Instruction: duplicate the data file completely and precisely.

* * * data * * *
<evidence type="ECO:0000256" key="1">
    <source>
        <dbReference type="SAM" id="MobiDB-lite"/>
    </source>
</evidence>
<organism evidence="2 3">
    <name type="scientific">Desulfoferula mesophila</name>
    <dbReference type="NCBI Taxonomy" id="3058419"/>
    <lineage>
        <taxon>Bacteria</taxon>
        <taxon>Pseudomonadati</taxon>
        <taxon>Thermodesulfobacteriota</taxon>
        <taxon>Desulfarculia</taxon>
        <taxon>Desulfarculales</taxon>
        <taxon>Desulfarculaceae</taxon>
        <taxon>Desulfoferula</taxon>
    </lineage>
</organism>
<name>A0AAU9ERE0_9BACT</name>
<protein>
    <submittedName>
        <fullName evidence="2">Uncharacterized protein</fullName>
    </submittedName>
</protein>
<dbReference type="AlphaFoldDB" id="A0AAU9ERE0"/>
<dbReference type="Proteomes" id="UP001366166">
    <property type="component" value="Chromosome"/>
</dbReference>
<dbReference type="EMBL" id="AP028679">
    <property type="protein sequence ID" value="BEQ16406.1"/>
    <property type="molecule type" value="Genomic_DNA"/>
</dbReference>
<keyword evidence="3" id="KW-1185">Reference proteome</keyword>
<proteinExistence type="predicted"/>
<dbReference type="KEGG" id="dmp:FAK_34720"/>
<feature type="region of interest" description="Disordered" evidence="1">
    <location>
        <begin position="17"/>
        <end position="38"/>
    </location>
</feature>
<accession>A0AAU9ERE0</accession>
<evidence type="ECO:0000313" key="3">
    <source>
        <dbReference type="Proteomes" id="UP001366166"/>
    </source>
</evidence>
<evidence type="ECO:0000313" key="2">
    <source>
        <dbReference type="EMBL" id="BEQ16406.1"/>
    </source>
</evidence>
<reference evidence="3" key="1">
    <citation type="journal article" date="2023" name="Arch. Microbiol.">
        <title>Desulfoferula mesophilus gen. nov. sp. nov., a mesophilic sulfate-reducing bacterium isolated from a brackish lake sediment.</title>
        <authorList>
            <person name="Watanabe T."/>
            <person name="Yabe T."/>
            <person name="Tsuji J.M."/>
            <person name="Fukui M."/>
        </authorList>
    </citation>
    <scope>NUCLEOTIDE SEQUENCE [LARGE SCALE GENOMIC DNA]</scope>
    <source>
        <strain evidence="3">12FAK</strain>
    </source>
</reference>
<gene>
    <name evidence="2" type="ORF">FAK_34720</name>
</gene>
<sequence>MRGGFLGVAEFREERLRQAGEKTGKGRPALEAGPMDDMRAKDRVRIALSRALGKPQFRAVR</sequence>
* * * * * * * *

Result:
<evidence type="ECO:0000256" key="1">
    <source>
        <dbReference type="SAM" id="MobiDB-lite"/>
    </source>
</evidence>
<organism evidence="2 3">
    <name type="scientific">Desulfoferula mesophila</name>
    <dbReference type="NCBI Taxonomy" id="3058419"/>
    <lineage>
        <taxon>Bacteria</taxon>
        <taxon>Pseudomonadati</taxon>
        <taxon>Thermodesulfobacteriota</taxon>
        <taxon>Desulfarculia</taxon>
        <taxon>Desulfarculales</taxon>
        <taxon>Desulfarculaceae</taxon>
        <taxon>Desulfoferula</taxon>
    </lineage>
</organism>
<name>A0AAU9ERE0_9BACT</name>
<protein>
    <submittedName>
        <fullName evidence="2">Uncharacterized protein</fullName>
    </submittedName>
</protein>
<dbReference type="AlphaFoldDB" id="A0AAU9ERE0"/>
<dbReference type="Proteomes" id="UP001366166">
    <property type="component" value="Chromosome"/>
</dbReference>
<dbReference type="EMBL" id="AP028679">
    <property type="protein sequence ID" value="BEQ16406.1"/>
    <property type="molecule type" value="Genomic_DNA"/>
</dbReference>
<keyword evidence="3" id="KW-1185">Reference proteome</keyword>
<proteinExistence type="predicted"/>
<dbReference type="KEGG" id="dmp:FAK_34720"/>
<feature type="region of interest" description="Disordered" evidence="1">
    <location>
        <begin position="17"/>
        <end position="38"/>
    </location>
</feature>
<accession>A0AAU9ERE0</accession>
<evidence type="ECO:0000313" key="3">
    <source>
        <dbReference type="Proteomes" id="UP001366166"/>
    </source>
</evidence>
<evidence type="ECO:0000313" key="2">
    <source>
        <dbReference type="EMBL" id="BEQ16406.1"/>
    </source>
</evidence>
<reference evidence="3" key="1">
    <citation type="journal article" date="2023" name="Arch. Microbiol.">
        <title>Desulfoferula mesophilus gen. nov. sp. nov., a mesophilic sulfate-reducing bacterium isolated from a brackish lake sediment.</title>
        <authorList>
            <person name="Watanabe T."/>
            <person name="Yabe T."/>
            <person name="Tsuji J.M."/>
            <person name="Fukui M."/>
        </authorList>
    </citation>
    <scope>NUCLEOTIDE SEQUENCE [LARGE SCALE GENOMIC DNA]</scope>
    <source>
        <strain evidence="3">12FAK</strain>
    </source>
</reference>
<gene>
    <name evidence="2" type="ORF">FAK_34720</name>
</gene>
<sequence>MRGGFLGVAEFREERLRQAGEKTGKGRPALEAGPMDDMRAKDRVRIALSRALGKPQFRAVR</sequence>